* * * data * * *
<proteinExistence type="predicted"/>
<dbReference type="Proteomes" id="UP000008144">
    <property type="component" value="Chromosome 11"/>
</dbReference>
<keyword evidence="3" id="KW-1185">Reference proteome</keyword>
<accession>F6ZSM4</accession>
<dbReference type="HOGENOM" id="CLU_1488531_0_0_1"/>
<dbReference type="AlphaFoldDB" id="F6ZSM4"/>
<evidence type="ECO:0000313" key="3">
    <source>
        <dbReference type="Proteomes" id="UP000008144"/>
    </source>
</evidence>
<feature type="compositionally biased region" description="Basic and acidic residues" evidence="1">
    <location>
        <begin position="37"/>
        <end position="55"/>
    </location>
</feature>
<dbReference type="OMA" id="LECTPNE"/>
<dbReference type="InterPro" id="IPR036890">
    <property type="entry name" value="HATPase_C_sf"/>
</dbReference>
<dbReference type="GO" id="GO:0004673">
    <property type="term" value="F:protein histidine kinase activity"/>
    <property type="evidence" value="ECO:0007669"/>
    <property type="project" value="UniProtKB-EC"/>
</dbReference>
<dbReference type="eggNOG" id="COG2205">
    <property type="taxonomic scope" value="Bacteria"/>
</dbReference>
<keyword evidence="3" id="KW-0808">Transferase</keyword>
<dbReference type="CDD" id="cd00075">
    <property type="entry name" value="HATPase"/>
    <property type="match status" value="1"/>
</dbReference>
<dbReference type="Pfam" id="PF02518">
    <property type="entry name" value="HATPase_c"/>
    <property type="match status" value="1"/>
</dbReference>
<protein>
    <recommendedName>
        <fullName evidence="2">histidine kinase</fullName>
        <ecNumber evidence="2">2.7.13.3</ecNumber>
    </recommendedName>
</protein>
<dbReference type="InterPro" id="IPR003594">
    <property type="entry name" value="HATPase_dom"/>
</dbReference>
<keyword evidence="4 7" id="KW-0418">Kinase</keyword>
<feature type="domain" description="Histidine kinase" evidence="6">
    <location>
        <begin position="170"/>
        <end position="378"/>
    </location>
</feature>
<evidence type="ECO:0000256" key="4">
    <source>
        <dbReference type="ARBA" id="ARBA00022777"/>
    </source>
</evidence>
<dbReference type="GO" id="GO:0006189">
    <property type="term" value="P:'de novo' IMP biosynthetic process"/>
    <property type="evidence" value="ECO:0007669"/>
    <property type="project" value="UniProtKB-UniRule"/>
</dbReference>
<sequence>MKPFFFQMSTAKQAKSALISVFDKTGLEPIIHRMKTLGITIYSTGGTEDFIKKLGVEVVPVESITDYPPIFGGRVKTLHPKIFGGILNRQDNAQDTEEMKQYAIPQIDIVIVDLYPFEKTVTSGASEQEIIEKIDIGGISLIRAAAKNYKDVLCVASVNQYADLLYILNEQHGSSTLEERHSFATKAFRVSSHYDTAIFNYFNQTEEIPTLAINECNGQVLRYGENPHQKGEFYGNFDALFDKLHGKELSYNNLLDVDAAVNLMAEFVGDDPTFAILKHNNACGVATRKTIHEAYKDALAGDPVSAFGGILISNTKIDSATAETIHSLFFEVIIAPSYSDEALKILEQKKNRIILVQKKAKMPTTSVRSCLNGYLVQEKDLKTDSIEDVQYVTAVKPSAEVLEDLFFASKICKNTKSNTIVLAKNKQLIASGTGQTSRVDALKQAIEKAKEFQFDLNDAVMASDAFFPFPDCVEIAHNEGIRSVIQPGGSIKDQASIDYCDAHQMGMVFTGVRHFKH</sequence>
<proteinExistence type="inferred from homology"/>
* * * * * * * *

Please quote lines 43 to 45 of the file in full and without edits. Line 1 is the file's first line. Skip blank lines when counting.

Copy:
        <fullName evidence="2">histidine kinase</fullName>
        <ecNumber evidence="2">2.7.13.3</ecNumber>
    </recommendedName>